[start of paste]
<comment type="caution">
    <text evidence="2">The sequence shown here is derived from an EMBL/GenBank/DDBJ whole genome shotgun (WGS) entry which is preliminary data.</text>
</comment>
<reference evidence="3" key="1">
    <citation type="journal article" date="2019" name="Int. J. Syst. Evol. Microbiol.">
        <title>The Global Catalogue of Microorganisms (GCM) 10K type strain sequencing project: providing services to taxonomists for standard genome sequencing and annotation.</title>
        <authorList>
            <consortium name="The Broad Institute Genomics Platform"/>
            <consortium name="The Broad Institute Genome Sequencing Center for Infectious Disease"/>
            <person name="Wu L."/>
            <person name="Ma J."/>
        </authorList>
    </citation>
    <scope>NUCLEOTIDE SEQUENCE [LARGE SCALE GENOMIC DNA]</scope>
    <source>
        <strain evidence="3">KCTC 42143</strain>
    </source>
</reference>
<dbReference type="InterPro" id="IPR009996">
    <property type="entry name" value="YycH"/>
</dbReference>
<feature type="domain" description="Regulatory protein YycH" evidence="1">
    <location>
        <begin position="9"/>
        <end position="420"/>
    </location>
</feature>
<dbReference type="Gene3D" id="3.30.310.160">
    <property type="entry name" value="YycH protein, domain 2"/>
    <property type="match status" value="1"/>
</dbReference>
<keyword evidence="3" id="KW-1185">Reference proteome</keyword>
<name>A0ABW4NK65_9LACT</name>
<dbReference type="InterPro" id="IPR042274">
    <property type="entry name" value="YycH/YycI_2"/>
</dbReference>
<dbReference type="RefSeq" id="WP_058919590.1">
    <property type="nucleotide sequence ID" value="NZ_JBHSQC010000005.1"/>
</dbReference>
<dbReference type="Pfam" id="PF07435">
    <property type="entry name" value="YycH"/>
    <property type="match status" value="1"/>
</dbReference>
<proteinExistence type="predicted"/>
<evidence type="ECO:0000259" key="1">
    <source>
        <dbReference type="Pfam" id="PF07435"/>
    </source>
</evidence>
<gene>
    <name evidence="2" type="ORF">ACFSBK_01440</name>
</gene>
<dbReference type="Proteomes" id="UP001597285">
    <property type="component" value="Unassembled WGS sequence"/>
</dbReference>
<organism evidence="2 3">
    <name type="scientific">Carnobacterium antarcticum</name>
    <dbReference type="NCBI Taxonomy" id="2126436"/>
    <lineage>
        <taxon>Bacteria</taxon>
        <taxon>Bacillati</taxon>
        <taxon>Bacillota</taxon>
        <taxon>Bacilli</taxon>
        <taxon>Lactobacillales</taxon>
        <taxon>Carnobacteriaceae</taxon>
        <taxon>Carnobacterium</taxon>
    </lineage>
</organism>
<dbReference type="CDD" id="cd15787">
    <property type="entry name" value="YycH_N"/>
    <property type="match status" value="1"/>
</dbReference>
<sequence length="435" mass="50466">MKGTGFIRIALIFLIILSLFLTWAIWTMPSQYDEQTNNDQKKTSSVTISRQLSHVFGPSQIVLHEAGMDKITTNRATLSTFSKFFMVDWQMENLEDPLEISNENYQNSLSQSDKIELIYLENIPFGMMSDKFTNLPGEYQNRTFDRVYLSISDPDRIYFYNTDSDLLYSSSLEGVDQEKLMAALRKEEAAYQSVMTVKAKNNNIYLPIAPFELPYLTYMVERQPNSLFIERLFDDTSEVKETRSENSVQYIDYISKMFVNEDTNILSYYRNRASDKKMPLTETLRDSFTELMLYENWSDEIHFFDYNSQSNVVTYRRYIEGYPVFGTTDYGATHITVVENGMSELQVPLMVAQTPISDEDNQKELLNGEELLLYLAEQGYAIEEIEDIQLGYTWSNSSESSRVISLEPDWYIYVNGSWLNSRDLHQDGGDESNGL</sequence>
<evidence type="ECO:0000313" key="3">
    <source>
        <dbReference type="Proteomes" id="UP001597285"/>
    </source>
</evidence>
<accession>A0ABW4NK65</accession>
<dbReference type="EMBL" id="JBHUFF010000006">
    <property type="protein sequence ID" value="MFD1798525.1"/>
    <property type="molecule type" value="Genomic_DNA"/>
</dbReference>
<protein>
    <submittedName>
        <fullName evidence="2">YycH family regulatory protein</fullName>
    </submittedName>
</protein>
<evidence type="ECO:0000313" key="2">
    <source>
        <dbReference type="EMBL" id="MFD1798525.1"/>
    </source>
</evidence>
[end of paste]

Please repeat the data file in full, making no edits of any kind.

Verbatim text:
<comment type="caution">
    <text evidence="2">The sequence shown here is derived from an EMBL/GenBank/DDBJ whole genome shotgun (WGS) entry which is preliminary data.</text>
</comment>
<reference evidence="3" key="1">
    <citation type="journal article" date="2019" name="Int. J. Syst. Evol. Microbiol.">
        <title>The Global Catalogue of Microorganisms (GCM) 10K type strain sequencing project: providing services to taxonomists for standard genome sequencing and annotation.</title>
        <authorList>
            <consortium name="The Broad Institute Genomics Platform"/>
            <consortium name="The Broad Institute Genome Sequencing Center for Infectious Disease"/>
            <person name="Wu L."/>
            <person name="Ma J."/>
        </authorList>
    </citation>
    <scope>NUCLEOTIDE SEQUENCE [LARGE SCALE GENOMIC DNA]</scope>
    <source>
        <strain evidence="3">KCTC 42143</strain>
    </source>
</reference>
<dbReference type="InterPro" id="IPR009996">
    <property type="entry name" value="YycH"/>
</dbReference>
<feature type="domain" description="Regulatory protein YycH" evidence="1">
    <location>
        <begin position="9"/>
        <end position="420"/>
    </location>
</feature>
<dbReference type="Gene3D" id="3.30.310.160">
    <property type="entry name" value="YycH protein, domain 2"/>
    <property type="match status" value="1"/>
</dbReference>
<keyword evidence="3" id="KW-1185">Reference proteome</keyword>
<name>A0ABW4NK65_9LACT</name>
<dbReference type="InterPro" id="IPR042274">
    <property type="entry name" value="YycH/YycI_2"/>
</dbReference>
<dbReference type="RefSeq" id="WP_058919590.1">
    <property type="nucleotide sequence ID" value="NZ_JBHSQC010000005.1"/>
</dbReference>
<dbReference type="Pfam" id="PF07435">
    <property type="entry name" value="YycH"/>
    <property type="match status" value="1"/>
</dbReference>
<proteinExistence type="predicted"/>
<evidence type="ECO:0000259" key="1">
    <source>
        <dbReference type="Pfam" id="PF07435"/>
    </source>
</evidence>
<gene>
    <name evidence="2" type="ORF">ACFSBK_01440</name>
</gene>
<dbReference type="Proteomes" id="UP001597285">
    <property type="component" value="Unassembled WGS sequence"/>
</dbReference>
<organism evidence="2 3">
    <name type="scientific">Carnobacterium antarcticum</name>
    <dbReference type="NCBI Taxonomy" id="2126436"/>
    <lineage>
        <taxon>Bacteria</taxon>
        <taxon>Bacillati</taxon>
        <taxon>Bacillota</taxon>
        <taxon>Bacilli</taxon>
        <taxon>Lactobacillales</taxon>
        <taxon>Carnobacteriaceae</taxon>
        <taxon>Carnobacterium</taxon>
    </lineage>
</organism>
<dbReference type="CDD" id="cd15787">
    <property type="entry name" value="YycH_N"/>
    <property type="match status" value="1"/>
</dbReference>
<sequence length="435" mass="50466">MKGTGFIRIALIFLIILSLFLTWAIWTMPSQYDEQTNNDQKKTSSVTISRQLSHVFGPSQIVLHEAGMDKITTNRATLSTFSKFFMVDWQMENLEDPLEISNENYQNSLSQSDKIELIYLENIPFGMMSDKFTNLPGEYQNRTFDRVYLSISDPDRIYFYNTDSDLLYSSSLEGVDQEKLMAALRKEEAAYQSVMTVKAKNNNIYLPIAPFELPYLTYMVERQPNSLFIERLFDDTSEVKETRSENSVQYIDYISKMFVNEDTNILSYYRNRASDKKMPLTETLRDSFTELMLYENWSDEIHFFDYNSQSNVVTYRRYIEGYPVFGTTDYGATHITVVENGMSELQVPLMVAQTPISDEDNQKELLNGEELLLYLAEQGYAIEEIEDIQLGYTWSNSSESSRVISLEPDWYIYVNGSWLNSRDLHQDGGDESNGL</sequence>
<evidence type="ECO:0000313" key="3">
    <source>
        <dbReference type="Proteomes" id="UP001597285"/>
    </source>
</evidence>
<accession>A0ABW4NK65</accession>
<dbReference type="EMBL" id="JBHUFF010000006">
    <property type="protein sequence ID" value="MFD1798525.1"/>
    <property type="molecule type" value="Genomic_DNA"/>
</dbReference>
<protein>
    <submittedName>
        <fullName evidence="2">YycH family regulatory protein</fullName>
    </submittedName>
</protein>
<evidence type="ECO:0000313" key="2">
    <source>
        <dbReference type="EMBL" id="MFD1798525.1"/>
    </source>
</evidence>